My Neighbors, My Family
I believe in neighbors.
Benevolent neighbors may be hard to find. I, on the other hand, am rather fortunate. I’ve been blessed with the most amiable neighbors anyone could ask for: Mr. and Mrs. Purington — Bill and Pauline to be exact.
The Puringtons are somewhere in their early seventies, although, at times they still act as though they are teenagers, charming each other with their puppy love. The two of them were high school sweethearts as well, which proves just how strong their love for one another truly is. Their relationship is the type one may see in a movie: too good to be true.
At times, I feel as though the Puringtons are a part of my family. Each holiday or celebration, my family invites them to spend the day with us. They gossip and converse with everyone. They share stories and tell jokes; it just feels so comfortable with them around. Some days I take them over some kind of dessert or snack. Other days I am welcomed home to the smell of a fresh goodie that Mrs. Purington just pulled out of the oven and brought over. In a way, the Puringtons were like my own grandparents.
Just over a year ago, Mr. Purington was diagnosed with cancer. This took everyone by surprise. How could this happen to someone who has so much to offer? Why couldn’t it be someone else? A murderer? A pedophile? Anyone but Mr. Purington. I was devastated when I heard the news. Distraught. Confused. Angry. My emotions were so mixed up, which left my stomach in knots for days. Each night following the horrific news, I cried. I cried to my parents. I cried to my friends. I even cried myself to sleep, only to learn that dwelling over the situation wasn’t going to solve anything.
Once I settled down from the unexpected news, I decided to spend as much time with Mr. and Mrs. Purington as possible. I would cherish our times together and appreciate each new memory we made. Some days I stop by just to say “hi” or share a good story I heard. Other days I go next-door for dinner and a nice game of Yahtzee–in which I must add, Mr. Purington wins every time. In a way, I feel as though my family and I have kept the Puringtons from growing old.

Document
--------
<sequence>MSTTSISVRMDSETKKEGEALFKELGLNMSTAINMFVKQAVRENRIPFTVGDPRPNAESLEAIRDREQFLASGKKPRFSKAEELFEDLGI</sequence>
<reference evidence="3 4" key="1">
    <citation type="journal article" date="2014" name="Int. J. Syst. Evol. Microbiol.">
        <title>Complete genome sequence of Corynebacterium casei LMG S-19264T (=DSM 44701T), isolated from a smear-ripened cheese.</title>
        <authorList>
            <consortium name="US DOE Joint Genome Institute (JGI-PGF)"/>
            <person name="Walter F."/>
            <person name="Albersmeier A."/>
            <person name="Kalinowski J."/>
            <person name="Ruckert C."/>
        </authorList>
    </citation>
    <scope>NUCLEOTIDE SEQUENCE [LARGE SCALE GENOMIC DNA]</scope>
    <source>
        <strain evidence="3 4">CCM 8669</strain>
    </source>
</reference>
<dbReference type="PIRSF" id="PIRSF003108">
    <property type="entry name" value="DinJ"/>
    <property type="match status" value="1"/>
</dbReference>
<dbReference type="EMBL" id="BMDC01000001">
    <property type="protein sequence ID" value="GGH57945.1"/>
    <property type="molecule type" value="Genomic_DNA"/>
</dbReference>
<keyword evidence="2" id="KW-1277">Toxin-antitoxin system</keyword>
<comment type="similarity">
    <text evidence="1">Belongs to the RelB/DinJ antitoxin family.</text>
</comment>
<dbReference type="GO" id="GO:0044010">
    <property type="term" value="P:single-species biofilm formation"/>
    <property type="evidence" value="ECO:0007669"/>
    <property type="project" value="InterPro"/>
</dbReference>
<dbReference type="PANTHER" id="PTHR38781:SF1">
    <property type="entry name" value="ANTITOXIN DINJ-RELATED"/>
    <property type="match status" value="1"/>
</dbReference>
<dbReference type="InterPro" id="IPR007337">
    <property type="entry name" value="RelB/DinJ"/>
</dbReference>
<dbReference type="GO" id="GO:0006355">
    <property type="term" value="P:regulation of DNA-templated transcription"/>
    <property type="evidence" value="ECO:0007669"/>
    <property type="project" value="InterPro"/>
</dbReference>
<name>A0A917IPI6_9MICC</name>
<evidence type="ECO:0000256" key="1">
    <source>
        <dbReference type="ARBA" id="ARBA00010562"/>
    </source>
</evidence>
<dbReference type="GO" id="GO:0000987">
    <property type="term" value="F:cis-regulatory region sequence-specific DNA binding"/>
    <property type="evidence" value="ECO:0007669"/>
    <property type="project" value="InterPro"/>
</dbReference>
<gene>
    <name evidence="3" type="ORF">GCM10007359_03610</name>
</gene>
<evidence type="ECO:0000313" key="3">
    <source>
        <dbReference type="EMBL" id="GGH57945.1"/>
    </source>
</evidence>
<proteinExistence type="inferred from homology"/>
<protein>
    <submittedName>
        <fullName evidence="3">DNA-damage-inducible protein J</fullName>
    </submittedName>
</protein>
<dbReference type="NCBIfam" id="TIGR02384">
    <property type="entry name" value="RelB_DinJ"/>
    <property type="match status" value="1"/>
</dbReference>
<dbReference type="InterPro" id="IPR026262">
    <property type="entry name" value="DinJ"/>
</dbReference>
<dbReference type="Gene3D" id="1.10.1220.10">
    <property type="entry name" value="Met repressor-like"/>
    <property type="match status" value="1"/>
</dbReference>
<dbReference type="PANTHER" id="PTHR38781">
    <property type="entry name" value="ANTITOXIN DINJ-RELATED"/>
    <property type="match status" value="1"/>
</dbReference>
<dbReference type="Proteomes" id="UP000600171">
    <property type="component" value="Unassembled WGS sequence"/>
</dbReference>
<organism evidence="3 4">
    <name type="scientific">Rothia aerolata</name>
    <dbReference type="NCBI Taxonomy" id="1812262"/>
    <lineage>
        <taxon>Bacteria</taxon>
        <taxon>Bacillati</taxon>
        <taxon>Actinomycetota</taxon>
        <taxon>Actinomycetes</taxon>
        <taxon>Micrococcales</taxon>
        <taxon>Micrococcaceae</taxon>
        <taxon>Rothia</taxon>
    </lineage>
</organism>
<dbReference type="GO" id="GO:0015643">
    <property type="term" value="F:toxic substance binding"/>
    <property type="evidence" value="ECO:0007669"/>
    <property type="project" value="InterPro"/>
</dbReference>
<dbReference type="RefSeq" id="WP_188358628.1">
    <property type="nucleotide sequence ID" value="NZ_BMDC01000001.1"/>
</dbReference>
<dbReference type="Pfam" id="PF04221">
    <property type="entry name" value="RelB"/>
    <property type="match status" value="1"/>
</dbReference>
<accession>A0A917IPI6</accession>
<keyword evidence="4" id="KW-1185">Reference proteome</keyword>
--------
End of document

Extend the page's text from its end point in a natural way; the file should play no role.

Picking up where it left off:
Just as everyone thought things were going smoothly for Mr. Purington, his health took a turn for the worse. Enervated from cancer, he became extremely ill and weak before passing away in mid August. His death took many by surprise. No one ever thought this day would come. Mr. Purington was supposed to out live us all — at least that’s what we thought.
Mr. Purington, a kind and gentle man, was one of the greatest neighbors anyone could ask for. He blessed my life in numerous ways and taught me that there is a friendship waiting to build in anyone, no matter what age, race, or sex. He taught me to open up to others and speak my word when needed. Mr. Purington was one of the most intelligent men I’ve met. He offered a great deal to his fellow friends and community and spread his cheerfulness around willingly. From the sweet elderly couple living next to me, I have learned a lifetime of information and made a never-ending friendship.
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